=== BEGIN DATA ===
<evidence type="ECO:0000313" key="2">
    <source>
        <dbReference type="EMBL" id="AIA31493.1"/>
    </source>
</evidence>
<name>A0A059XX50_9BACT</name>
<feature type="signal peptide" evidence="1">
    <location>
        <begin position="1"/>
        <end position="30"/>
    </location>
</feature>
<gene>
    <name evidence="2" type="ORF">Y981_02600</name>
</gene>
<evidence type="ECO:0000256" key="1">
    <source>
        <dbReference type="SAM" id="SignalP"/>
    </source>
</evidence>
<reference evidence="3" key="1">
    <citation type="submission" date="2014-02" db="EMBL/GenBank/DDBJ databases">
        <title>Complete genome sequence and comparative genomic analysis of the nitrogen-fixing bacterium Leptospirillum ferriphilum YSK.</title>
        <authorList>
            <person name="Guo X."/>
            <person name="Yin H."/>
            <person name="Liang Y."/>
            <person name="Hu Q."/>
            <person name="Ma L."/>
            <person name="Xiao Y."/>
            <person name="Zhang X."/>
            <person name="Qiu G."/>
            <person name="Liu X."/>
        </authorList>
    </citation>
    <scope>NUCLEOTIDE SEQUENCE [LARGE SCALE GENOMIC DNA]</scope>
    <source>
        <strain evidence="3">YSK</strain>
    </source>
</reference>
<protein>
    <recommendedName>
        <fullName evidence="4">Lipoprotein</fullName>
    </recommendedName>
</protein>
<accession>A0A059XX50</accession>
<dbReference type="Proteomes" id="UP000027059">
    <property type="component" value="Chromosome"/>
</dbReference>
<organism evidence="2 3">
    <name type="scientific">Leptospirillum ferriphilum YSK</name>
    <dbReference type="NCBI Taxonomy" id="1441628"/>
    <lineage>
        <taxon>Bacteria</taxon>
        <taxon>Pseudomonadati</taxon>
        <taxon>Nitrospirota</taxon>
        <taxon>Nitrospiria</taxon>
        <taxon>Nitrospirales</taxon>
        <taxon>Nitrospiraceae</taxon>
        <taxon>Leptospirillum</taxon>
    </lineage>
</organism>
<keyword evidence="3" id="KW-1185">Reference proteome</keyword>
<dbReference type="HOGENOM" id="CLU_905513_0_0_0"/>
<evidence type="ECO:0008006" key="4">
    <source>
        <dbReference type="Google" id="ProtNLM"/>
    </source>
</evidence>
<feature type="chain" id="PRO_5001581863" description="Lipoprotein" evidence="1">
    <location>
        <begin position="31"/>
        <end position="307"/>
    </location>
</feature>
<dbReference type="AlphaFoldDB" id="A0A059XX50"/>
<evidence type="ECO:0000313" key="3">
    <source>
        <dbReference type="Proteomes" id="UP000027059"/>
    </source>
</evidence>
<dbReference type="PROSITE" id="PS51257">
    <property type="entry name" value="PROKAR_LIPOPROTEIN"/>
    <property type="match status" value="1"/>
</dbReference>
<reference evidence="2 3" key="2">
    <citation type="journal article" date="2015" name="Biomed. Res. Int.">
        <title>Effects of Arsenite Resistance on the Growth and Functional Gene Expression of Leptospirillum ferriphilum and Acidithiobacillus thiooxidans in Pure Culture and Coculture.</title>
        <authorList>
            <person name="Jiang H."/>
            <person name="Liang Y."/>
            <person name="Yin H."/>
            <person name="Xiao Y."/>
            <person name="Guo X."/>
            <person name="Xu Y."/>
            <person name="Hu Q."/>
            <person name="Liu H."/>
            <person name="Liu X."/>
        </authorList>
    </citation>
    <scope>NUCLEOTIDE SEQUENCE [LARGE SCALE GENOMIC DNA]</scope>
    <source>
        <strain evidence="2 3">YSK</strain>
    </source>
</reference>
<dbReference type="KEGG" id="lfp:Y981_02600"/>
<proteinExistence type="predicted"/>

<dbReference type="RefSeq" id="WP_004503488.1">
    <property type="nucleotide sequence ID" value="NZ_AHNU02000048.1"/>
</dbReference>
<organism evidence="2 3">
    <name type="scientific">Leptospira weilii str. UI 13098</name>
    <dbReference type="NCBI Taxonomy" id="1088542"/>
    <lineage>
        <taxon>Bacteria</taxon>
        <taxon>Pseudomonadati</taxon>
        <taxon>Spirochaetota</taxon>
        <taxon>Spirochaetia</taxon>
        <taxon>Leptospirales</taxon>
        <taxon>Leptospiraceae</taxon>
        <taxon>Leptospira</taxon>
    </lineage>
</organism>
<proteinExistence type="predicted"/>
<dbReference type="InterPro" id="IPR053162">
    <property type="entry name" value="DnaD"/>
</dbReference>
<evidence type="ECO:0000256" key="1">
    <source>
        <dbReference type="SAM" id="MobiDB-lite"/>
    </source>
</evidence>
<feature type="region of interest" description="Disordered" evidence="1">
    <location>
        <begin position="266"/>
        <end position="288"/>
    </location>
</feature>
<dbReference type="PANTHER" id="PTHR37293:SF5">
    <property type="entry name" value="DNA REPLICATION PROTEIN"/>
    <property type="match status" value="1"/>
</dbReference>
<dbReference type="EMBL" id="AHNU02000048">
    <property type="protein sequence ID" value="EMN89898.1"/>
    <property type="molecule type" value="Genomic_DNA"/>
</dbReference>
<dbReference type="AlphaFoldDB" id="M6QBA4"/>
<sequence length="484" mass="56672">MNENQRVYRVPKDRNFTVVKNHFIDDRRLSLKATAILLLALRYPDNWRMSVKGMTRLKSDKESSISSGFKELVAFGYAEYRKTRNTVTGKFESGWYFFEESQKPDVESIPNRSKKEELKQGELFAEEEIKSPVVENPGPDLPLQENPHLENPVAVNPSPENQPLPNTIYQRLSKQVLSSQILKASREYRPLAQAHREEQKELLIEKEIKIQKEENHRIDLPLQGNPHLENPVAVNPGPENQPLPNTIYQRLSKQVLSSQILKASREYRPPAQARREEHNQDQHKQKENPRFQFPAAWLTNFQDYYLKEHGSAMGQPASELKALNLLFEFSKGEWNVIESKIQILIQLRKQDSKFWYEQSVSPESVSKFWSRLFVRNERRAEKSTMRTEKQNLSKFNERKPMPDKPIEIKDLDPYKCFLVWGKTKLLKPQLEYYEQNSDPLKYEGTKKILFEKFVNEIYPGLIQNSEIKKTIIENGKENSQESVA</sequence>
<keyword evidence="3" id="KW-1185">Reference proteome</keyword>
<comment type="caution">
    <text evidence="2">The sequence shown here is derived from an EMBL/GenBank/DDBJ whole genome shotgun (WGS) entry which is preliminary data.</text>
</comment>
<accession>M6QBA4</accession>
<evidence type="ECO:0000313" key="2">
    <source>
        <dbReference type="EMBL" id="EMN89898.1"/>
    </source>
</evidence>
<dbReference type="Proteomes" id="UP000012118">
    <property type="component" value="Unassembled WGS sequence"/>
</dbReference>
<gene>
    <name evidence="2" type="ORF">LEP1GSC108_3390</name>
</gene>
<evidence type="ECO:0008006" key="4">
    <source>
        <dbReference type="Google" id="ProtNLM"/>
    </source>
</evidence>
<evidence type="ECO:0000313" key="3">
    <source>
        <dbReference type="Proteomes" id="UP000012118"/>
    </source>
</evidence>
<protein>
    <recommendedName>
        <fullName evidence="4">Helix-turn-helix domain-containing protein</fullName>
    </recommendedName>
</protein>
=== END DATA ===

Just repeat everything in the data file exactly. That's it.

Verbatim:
<evidence type="ECO:0000313" key="2">
    <source>
        <dbReference type="EMBL" id="AIA31493.1"/>
    </source>
</evidence>
<name>A0A059XX50_9BACT</name>
<feature type="signal peptide" evidence="1">
    <location>
        <begin position="1"/>
        <end position="30"/>
    </location>
</feature>
<gene>
    <name evidence="2" type="ORF">Y981_02600</name>
</gene>
<evidence type="ECO:0000256" key="1">
    <source>
        <dbReference type="SAM" id="SignalP"/>
    </source>
</evidence>
<reference evidence="3" key="1">
    <citation type="submission" date="2014-02" db="EMBL/GenBank/DDBJ databases">
        <title>Complete genome sequence and comparative genomic analysis of the nitrogen-fixing bacterium Leptospirillum ferriphilum YSK.</title>
        <authorList>
            <person name="Guo X."/>
            <person name="Yin H."/>
            <person name="Liang Y."/>
            <person name="Hu Q."/>
            <person name="Ma L."/>
            <person name="Xiao Y."/>
            <person name="Zhang X."/>
            <person name="Qiu G."/>
            <person name="Liu X."/>
        </authorList>
    </citation>
    <scope>NUCLEOTIDE SEQUENCE [LARGE SCALE GENOMIC DNA]</scope>
    <source>
        <strain evidence="3">YSK</strain>
    </source>
</reference>
<protein>
    <recommendedName>
        <fullName evidence="4">Lipoprotein</fullName>
    </recommendedName>
</protein>
<accession>A0A059XX50</accession>
<dbReference type="Proteomes" id="UP000027059">
    <property type="component" value="Chromosome"/>
</dbReference>
<organism evidence="2 3">
    <name type="scientific">Leptospirillum ferriphilum YSK</name>
    <dbReference type="NCBI Taxonomy" id="1441628"/>
    <lineage>
        <taxon>Bacteria</taxon>
        <taxon>Pseudomonadati</taxon>
        <taxon>Nitrospirota</taxon>
        <taxon>Nitrospiria</taxon>
        <taxon>Nitrospirales</taxon>
        <taxon>Nitrospiraceae</taxon>
        <taxon>Leptospirillum</taxon>
    </lineage>
</organism>
<keyword evidence="3" id="KW-1185">Reference proteome</keyword>
<dbReference type="HOGENOM" id="CLU_905513_0_0_0"/>
<evidence type="ECO:0008006" key="4">
    <source>
        <dbReference type="Google" id="ProtNLM"/>
    </source>
</evidence>
<feature type="chain" id="PRO_5001581863" description="Lipoprotein" evidence="1">
    <location>
        <begin position="31"/>
        <end position="307"/>
    </location>
</feature>
<dbReference type="AlphaFoldDB" id="A0A059XX50"/>
<evidence type="ECO:0000313" key="3">
    <source>
        <dbReference type="Proteomes" id="UP000027059"/>
    </source>
</evidence>
<dbReference type="PROSITE" id="PS51257">
    <property type="entry name" value="PROKAR_LIPOPROTEIN"/>
    <property type="match status" value="1"/>
</dbReference>
<reference evidence="2 3" key="2">
    <citation type="journal article" date="2015" name="Biomed. Res. Int.">
        <title>Effects of Arsenite Resistance on the Growth and Functional Gene Expression of Leptospirillum ferriphilum and Acidithiobacillus thiooxidans in Pure Culture and Coculture.</title>
        <authorList>
            <person name="Jiang H."/>
            <person name="Liang Y."/>
            <person name="Yin H."/>
            <person name="Xiao Y."/>
            <person name="Guo X."/>
            <person name="Xu Y."/>
            <person name="Hu Q."/>
            <person name="Liu H."/>
            <person name="Liu X."/>
        </authorList>
    </citation>
    <scope>NUCLEOTIDE SEQUENCE [LARGE SCALE GENOMIC DNA]</scope>
    <source>
        <strain evidence="2 3">YSK</strain>
    </source>
</reference>
<dbReference type="KEGG" id="lfp:Y981_02600"/>
<proteinExistence type="predicted"/>

<dbReference type="RefSeq" id="WP_004503488.1">
    <property type="nucleotide sequence ID" value="NZ_AHNU02000048.1"/>
</dbReference>
<organism evidence="2 3">
    <name type="scientific">Leptospira weilii str. UI 13098</name>
    <dbReference type="NCBI Taxonomy" id="1088542"/>
    <lineage>
        <taxon>Bacteria</taxon>
        <taxon>Pseudomonadati</taxon>
        <taxon>Spirochaetota</taxon>
        <taxon>Spirochaetia</taxon>
        <taxon>Leptospirales</taxon>
        <taxon>Leptospiraceae</taxon>
        <taxon>Leptospira</taxon>
    </lineage>
</organism>
<proteinExistence type="predicted"/>
<dbReference type="InterPro" id="IPR053162">
    <property type="entry name" value="DnaD"/>
</dbReference>
<evidence type="ECO:0000256" key="1">
    <source>
        <dbReference type="SAM" id="MobiDB-lite"/>
    </source>
</evidence>
<feature type="region of interest" description="Disordered" evidence="1">
    <location>
        <begin position="266"/>
        <end position="288"/>
    </location>
</feature>
<dbReference type="PANTHER" id="PTHR37293:SF5">
    <property type="entry name" value="DNA REPLICATION PROTEIN"/>
    <property type="match status" value="1"/>
</dbReference>
<dbReference type="EMBL" id="AHNU02000048">
    <property type="protein sequence ID" value="EMN89898.1"/>
    <property type="molecule type" value="Genomic_DNA"/>
</dbReference>
<dbReference type="AlphaFoldDB" id="M6QBA4"/>
<sequence length="484" mass="56672">MNENQRVYRVPKDRNFTVVKNHFIDDRRLSLKATAILLLALRYPDNWRMSVKGMTRLKSDKESSISSGFKELVAFGYAEYRKTRNTVTGKFESGWYFFEESQKPDVESIPNRSKKEELKQGELFAEEEIKSPVVENPGPDLPLQENPHLENPVAVNPSPENQPLPNTIYQRLSKQVLSSQILKASREYRPLAQAHREEQKELLIEKEIKIQKEENHRIDLPLQGNPHLENPVAVNPGPENQPLPNTIYQRLSKQVLSSQILKASREYRPPAQARREEHNQDQHKQKENPRFQFPAAWLTNFQDYYLKEHGSAMGQPASELKALNLLFEFSKGEWNVIESKIQILIQLRKQDSKFWYEQSVSPESVSKFWSRLFVRNERRAEKSTMRTEKQNLSKFNERKPMPDKPIEIKDLDPYKCFLVWGKTKLLKPQLEYYEQNSDPLKYEGTKKILFEKFVNEIYPGLIQNSEIKKTIIENGKENSQESVA</sequence>
<keyword evidence="3" id="KW-1185">Reference proteome</keyword>
<comment type="caution">
    <text evidence="2">The sequence shown here is derived from an EMBL/GenBank/DDBJ whole genome shotgun (WGS) entry which is preliminary data.</text>
</comment>
<accession>M6QBA4</accession>
<evidence type="ECO:0000313" key="2">
    <source>
        <dbReference type="EMBL" id="EMN89898.1"/>
    </source>
</evidence>
<dbReference type="Proteomes" id="UP000012118">
    <property type="component" value="Unassembled WGS sequence"/>
</dbReference>
<gene>
    <name evidence="2" type="ORF">LEP1GSC108_3390</name>
</gene>
<evidence type="ECO:0008006" key="4">
    <source>
        <dbReference type="Google" id="ProtNLM"/>
    </source>
</evidence>
<evidence type="ECO:0000313" key="3">
    <source>
        <dbReference type="Proteomes" id="UP000012118"/>
    </source>
</evidence>
<protein>
    <recommendedName>
        <fullName evidence="4">Helix-turn-helix domain-containing protein</fullName>
    </recommendedName>
</protein>